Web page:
Andrew, who is not openly gay beyond his immediate family and partner and therefore wants to keep his last name private, grew up in England in the 1960s where, he says, the idea of being gay was unacceptable.
"That was the kind of atmosphere I grew up in. I grew up in a homophobic home, where there's lots of jokes. It's just not an acceptable lifestyle. I guess when I was a teenager I really realized what my preferences where, but there were no outlets for those preferences."
Married family man
When he immigrated to Canada, a woman asked him to marry. He said yes.
"I met a woman who proposed to me and I thought, 'Okay.' So I got married, all the while knowing that the real me was deeply hidden inside. I'm a Gemini by birth, so I feel like I'm twins. I have this inner person who is gay and has all these thoughts about being gay, and then this other person who I show to the world who's straight — a married family man who raised children, a professional, that person got married."
After he was married, Andrew watched as the gay community fought for, and won, greater social acceptance.
"In the 1960s, things began to change: the stonewall riots, decriminalizing of homosexuality, and then gay liberation and the start of the pride parade. It was much more acceptable to be out. But by that time, I was sort of trapped in the world I'd created. To break out of that seemed an impossibility."
In the late 1990s, while still married and after having two children, Andrew fell into depression.
"I had a real breakdown. I cried a lot. I was very down. At that point I made a decision that the best route for me was to opt out of life. And actually, for the next 10 years, I spent speculating about how I'd end my life."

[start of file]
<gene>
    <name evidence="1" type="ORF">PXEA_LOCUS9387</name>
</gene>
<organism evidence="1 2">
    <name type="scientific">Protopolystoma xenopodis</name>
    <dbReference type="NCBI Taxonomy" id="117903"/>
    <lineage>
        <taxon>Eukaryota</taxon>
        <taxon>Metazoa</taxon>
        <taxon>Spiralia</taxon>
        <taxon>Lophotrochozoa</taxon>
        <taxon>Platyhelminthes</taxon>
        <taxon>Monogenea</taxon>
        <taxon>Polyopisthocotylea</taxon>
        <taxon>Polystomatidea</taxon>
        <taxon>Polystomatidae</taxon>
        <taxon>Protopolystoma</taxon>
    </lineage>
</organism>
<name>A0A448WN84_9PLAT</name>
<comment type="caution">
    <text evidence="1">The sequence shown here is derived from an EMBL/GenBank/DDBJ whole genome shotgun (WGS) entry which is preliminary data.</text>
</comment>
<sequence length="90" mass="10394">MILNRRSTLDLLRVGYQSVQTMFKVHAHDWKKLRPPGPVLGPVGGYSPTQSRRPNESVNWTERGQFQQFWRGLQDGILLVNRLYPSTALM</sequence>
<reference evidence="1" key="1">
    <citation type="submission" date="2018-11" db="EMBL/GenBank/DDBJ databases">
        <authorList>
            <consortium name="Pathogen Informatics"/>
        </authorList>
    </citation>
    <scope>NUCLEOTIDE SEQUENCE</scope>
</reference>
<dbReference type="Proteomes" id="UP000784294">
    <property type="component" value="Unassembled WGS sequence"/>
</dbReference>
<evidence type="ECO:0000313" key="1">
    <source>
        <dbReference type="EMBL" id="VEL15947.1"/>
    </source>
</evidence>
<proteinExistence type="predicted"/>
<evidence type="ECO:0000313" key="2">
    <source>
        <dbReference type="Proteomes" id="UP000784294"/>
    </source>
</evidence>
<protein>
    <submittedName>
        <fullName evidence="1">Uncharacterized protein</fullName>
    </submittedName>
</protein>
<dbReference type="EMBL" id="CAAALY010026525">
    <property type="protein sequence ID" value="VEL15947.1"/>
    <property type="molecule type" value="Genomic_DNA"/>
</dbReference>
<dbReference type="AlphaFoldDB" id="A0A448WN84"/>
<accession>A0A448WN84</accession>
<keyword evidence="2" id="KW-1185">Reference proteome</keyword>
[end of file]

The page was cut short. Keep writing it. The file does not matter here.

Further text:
The truth comes out
But one day, at home with his wife, Andrew blurted out the truth.
"We were in the kitchen. I'll never forget that. One of the moments in your life that you never forget. I just burst out and told her. I said, 'I'm gay.'"
But since the couple had already built a life together, Andrew says he and his wife resolved to stay together. The depression stayed as well.
"We continued in that arrangement for quite a number of years. And all that time I was thinking, 'How can I get out of this situation?' I couldn't see any ways out. Except one. The only good thing I could do was just leave life."
Andrew did try to kill himself, and was hospitalized.
The loneliness of being gay and grey
While getting psychiatric help after his suicide attempt, Andrew decided to end his marriage and live as a gay man. He went to bars on Vancouver's Davie Street and tried to start relationships with other gay men. But trying to live as a gay man, while pretending to be straight for 60 years, has its own challenges.
"It wasn't long before I realized that I didn't really like that lifestyle. Part of me rejected that lifestyle for homophobic reasons."
Andrew did end up finding a partner — a much younger man — but he says he is now lonely and worried about getting lonelier as he ages, with no one to talk to who went through the same experience.
"People with [the] best will in the world, they're not going to really understand if they haven't been there. Where do we go? Where do the older people go?'"